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Guest Blog: Transparency and Democracy

One hugely important principle of the UK Freedom of Information Act is that it is requester blind. Everyone who puts in a FOIA request should be treated in the same way, regardless of whoever they are.

That means that all FOIA requests should be treated the same way, whether they are from a UK citizen living in the UK, a UK citizen living overseas, or a non-UK citizen.

It should not make any difference whether the requester is a journalist, a political activist, a lobbyist, a commercial company or an ordinary citizen. Everyone should be treated equally.

For that reason there has never been any need for a person making a request under FOIA to supply proof of residency, or even include their address in a FOIA request.

It is perfectly acceptable to make a FOIA request by phone, email or even Twitter.

But this important principle of Freedom of Information is under attack.

In March last year, the First Tier Tribunal, out of the blue, began issuing a series of stays on FOIA appeals brought by people who were based outside the UK.

The tribunal began challenging whether people had the right to use the Freedom of Information Act if they happened to live outside the UK.

That decision threatened important work by investigative journalists, both in the UK and overseas. It impeded public interest investigations, including Italian journalist Stefania Maurizi’s investigation into the police surveillance of a journalist working for Wikileaks in the UK.

Investigative journalist Emmanuel Freudenthal’s enquiry into how Ebola-infected blood samples ended up being transferred – without the consent of patients – from Sierra Leone to the UK chemical weapons establishment was put on hold.

Important work by Open Democracy shows that government departments routinely delay and obfuscate to avoid having to respond to FOIA requests.

In one practice, known as stone walling, government departments simply ignore Freedom of Information requests, leaving requestors in limbo. They can either give up or appeal to the ICO – a process that easily takes six months or more.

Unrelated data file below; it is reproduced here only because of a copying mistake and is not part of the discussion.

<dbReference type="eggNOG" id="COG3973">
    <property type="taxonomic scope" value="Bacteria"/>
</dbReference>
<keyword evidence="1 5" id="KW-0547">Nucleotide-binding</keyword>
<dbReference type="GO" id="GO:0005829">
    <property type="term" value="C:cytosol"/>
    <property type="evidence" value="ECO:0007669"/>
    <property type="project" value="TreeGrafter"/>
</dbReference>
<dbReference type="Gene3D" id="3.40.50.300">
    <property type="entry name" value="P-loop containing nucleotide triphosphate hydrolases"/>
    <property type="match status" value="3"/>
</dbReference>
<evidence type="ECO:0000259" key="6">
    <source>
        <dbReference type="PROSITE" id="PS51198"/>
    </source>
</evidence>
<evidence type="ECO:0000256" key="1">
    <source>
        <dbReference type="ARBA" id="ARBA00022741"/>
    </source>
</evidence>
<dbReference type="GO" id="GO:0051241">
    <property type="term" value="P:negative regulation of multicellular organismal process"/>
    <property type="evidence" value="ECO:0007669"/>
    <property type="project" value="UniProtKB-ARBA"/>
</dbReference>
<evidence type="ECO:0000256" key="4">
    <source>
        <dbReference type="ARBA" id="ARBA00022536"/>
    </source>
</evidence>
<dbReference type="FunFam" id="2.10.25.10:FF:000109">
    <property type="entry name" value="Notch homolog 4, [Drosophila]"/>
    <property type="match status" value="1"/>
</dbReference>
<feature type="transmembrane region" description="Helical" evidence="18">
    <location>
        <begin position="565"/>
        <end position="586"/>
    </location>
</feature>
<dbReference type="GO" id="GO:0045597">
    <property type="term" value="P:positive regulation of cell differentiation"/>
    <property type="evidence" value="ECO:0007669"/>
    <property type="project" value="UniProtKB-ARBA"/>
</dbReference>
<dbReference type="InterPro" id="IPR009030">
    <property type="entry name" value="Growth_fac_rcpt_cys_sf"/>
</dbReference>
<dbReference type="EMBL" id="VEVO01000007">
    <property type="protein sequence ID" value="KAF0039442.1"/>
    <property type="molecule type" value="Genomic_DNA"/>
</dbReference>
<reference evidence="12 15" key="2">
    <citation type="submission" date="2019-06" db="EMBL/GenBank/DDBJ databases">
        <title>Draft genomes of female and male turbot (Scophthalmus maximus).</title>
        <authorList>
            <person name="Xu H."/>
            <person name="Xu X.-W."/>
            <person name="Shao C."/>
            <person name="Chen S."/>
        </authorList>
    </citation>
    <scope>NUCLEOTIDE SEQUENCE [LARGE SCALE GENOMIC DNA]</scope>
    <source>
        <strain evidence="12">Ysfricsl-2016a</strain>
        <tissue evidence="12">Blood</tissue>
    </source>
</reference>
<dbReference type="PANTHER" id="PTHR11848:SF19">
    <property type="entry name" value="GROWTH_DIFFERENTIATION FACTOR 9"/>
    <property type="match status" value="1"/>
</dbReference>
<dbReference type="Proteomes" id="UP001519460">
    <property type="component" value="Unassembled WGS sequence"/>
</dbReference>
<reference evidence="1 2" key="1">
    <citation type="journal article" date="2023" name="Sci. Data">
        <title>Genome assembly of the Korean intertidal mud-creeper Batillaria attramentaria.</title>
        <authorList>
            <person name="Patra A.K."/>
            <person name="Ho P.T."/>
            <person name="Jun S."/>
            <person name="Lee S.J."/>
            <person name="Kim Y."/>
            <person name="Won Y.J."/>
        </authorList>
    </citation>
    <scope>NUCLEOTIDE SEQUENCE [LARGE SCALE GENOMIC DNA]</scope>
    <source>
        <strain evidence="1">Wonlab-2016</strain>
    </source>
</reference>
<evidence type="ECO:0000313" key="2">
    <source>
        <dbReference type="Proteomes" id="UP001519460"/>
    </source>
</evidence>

Since the Freedom of Information Act came into force in 2005, each year has seen government departments become less responsive.

Ten years ago there were three FOIA requests granted in full for every one refused. Today, it is getting close to one FOIA request granted for every one refused.

Former shadow chancellor, John McDonnell, in a seminar in April, put it this way: “The level of obfuscation in response to Freedom of Information requests has become an art form”.

It should be irrelevant who is making the FOIA request, but as the Open Democracy work has shown, the requester blind principle is no longer respected.

There is evidence that FOIA requests from journalists and campaigners are often managed by central teams which effectively control what information gets sent to people, based on who is requesting it and why they want it.

That means journalists, campaigners, NGO’s, and potentially anyone who holds a different political view to the government of the day, are at risk of being treated differently.

Through the persistence of Stefania Maurizi, and Barrister, Estelle Dehon, the First Tier Tribunal confirmed in January that there were ‘no territorial limitations for FOIA’, and dismissed arguments that the Freedom of Information Act could only be used by British citizens living in the UK.

The decision was rightly described by Ms Dehon as a “victory for free speech and openness,” and for investigative journalism.

But Freedom of Information is still under pressure. There is still pressure in the civil service and among government to resist openness.

The resistance to disclosing contracts awarded to cronies of government ministers during the pandemic is just one example.

Another is the creation of new government agencies, such as the Advance Research and Invention Agency (ARIA), which are inherently exempt from Freedom of Information.

All of this is damaging to democracy.

Government information is paid for by the tax payer and the presumption should be that information is disclosed to the public, unless there is a lawful and genuine reason not to disclose it. Freedom of information is a democratic right and one that should lead to better government.

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About Bill Goodwin

Investigations Editor of tech publication Computer Weekly, Bill specialises in privacy, surveillance and national security.
In the latter part of 2020 and early 2021, he took a special interest in, and covered, a number of the cases affected by the Territorial Jurisdiction question which resulted in a Tribunal which upheld the notion of 'No Territorial limitation' for FOI in late January 2021.

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